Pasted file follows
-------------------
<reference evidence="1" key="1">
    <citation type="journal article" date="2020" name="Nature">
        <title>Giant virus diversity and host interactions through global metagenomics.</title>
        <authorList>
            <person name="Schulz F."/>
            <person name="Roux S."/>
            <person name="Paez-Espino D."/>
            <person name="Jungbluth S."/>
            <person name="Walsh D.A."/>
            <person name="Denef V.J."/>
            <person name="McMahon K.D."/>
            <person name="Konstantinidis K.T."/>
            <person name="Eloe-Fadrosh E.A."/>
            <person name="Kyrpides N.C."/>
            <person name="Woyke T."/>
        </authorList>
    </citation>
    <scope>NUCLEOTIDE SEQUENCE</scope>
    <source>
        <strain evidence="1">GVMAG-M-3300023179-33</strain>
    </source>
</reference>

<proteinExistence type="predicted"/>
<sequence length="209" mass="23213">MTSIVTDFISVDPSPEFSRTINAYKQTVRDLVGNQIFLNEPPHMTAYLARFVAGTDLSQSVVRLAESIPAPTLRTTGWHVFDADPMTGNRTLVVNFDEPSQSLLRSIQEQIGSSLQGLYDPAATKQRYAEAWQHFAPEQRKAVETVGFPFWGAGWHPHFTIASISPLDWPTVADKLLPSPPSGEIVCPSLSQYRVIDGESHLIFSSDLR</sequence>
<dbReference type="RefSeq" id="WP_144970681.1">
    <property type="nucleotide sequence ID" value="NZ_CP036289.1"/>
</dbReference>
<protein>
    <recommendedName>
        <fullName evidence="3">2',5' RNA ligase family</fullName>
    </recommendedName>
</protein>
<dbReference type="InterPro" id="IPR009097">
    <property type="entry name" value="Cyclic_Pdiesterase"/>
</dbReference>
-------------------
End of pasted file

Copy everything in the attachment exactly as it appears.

<reference evidence="1" key="1">
    <citation type="journal article" date="2020" name="Nature">
        <title>Giant virus diversity and host interactions through global metagenomics.</title>
        <authorList>
            <person name="Schulz F."/>
            <person name="Roux S."/>
            <person name="Paez-Espino D."/>
            <person name="Jungbluth S."/>
            <person name="Walsh D.A."/>
            <person name="Denef V.J."/>
            <person name="McMahon K.D."/>
            <person name="Konstantinidis K.T."/>
            <person name="Eloe-Fadrosh E.A."/>
            <person name="Kyrpides N.C."/>
            <person name="Woyke T."/>
        </authorList>
    </citation>
    <scope>NUCLEOTIDE SEQUENCE</scope>
    <source>
        <strain evidence="1">GVMAG-M-3300023179-33</strain>
    </source>
</reference>

<proteinExistence type="predicted"/>
<sequence length="209" mass="23213">MTSIVTDFISVDPSPEFSRTINAYKQTVRDLVGNQIFLNEPPHMTAYLARFVAGTDLSQSVVRLAESIPAPTLRTTGWHVFDADPMTGNRTLVVNFDEPSQSLLRSIQEQIGSSLQGLYDPAATKQRYAEAWQHFAPEQRKAVETVGFPFWGAGWHPHFTIASISPLDWPTVADKLLPSPPSGEIVCPSLSQYRVIDGESHLIFSSDLR</sequence>
<dbReference type="RefSeq" id="WP_144970681.1">
    <property type="nucleotide sequence ID" value="NZ_CP036289.1"/>
</dbReference>
<protein>
    <recommendedName>
        <fullName evidence="3">2',5' RNA ligase family</fullName>
    </recommendedName>
</protein>
<dbReference type="InterPro" id="IPR009097">
    <property type="entry name" value="Cyclic_Pdiesterase"/>
</dbReference>